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Albert Camus, Marguerite Duras, and the Legacy of Mourning

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Michelle M. Beauclair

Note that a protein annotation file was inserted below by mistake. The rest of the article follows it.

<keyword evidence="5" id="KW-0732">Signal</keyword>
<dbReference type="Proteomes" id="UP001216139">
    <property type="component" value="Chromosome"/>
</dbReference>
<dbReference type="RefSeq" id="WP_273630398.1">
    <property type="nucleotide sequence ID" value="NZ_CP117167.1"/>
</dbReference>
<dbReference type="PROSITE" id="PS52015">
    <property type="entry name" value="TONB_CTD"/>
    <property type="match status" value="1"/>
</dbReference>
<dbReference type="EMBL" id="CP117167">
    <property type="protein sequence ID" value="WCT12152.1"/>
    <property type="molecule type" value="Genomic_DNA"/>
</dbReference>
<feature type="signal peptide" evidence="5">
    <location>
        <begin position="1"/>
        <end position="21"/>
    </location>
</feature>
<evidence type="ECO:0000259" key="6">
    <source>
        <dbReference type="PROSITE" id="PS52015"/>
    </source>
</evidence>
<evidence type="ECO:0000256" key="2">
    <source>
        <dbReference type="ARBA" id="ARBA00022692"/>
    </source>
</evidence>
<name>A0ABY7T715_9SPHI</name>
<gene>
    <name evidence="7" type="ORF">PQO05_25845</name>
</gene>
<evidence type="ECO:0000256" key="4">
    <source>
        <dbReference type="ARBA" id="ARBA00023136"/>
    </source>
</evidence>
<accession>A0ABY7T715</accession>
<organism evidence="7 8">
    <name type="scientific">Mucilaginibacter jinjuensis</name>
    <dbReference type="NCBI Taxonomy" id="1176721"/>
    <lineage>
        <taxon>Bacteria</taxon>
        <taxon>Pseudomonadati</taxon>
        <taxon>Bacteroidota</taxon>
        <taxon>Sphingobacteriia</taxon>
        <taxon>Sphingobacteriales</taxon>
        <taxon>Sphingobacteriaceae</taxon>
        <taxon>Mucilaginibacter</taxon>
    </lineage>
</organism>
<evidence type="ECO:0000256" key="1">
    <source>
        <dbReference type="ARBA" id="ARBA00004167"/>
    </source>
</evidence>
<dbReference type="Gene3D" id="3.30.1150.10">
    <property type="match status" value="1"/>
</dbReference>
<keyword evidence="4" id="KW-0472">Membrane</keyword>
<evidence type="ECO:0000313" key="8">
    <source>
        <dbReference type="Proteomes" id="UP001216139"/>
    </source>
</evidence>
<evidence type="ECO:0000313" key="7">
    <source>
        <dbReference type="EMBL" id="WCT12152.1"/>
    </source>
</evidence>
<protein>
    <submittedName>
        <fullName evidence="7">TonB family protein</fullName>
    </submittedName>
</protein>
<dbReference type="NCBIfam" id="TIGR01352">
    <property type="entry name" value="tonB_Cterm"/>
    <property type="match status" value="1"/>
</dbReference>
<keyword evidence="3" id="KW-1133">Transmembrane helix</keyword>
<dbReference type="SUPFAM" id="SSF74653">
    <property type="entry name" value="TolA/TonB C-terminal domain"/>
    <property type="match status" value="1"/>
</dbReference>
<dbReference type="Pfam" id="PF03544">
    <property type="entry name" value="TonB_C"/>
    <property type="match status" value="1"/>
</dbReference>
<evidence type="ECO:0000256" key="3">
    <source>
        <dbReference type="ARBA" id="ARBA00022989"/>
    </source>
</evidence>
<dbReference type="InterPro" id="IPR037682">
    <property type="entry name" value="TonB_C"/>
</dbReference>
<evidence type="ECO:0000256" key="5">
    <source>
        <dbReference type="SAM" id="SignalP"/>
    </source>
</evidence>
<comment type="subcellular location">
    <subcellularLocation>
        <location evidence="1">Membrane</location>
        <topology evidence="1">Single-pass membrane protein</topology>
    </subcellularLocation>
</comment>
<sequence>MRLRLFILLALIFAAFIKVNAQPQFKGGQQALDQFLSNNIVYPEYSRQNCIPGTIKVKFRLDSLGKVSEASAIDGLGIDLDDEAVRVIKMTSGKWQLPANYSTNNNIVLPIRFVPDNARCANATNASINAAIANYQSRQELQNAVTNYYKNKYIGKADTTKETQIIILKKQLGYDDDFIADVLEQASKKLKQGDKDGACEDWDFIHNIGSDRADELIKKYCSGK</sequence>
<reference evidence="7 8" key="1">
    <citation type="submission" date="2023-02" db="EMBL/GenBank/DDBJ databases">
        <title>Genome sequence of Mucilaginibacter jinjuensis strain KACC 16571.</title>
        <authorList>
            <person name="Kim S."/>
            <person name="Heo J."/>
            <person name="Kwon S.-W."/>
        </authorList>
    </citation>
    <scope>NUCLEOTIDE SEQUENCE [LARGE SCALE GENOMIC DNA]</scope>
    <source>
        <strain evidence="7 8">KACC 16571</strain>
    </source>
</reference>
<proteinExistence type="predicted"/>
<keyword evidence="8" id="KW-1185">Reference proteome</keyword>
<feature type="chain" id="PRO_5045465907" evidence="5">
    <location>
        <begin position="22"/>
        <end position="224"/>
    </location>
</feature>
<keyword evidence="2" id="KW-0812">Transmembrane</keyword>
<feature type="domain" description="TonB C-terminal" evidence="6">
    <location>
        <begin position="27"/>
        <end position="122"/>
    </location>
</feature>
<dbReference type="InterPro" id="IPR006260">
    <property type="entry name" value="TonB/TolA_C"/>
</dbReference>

This study examines the complexity of mourning in the works of two of the most widely read, yet rarely compared, contemporary authors in France, Albert Camus, born and raised in Algeria, and Marguerite Duras, originally from the former French Indochina. The book studies the figurative and thematic representations of mourning in these authors' works to show how their depictions of grieving extend beyond classic psychoanalytic theories of bereavement to portray a mourning that is unmitigated and interminable. The text completes this examination by exploring the distinction between individual and collective mourning attempts and by underscoring the pervasive tone of melancholy in the post-World War II writings of both authors.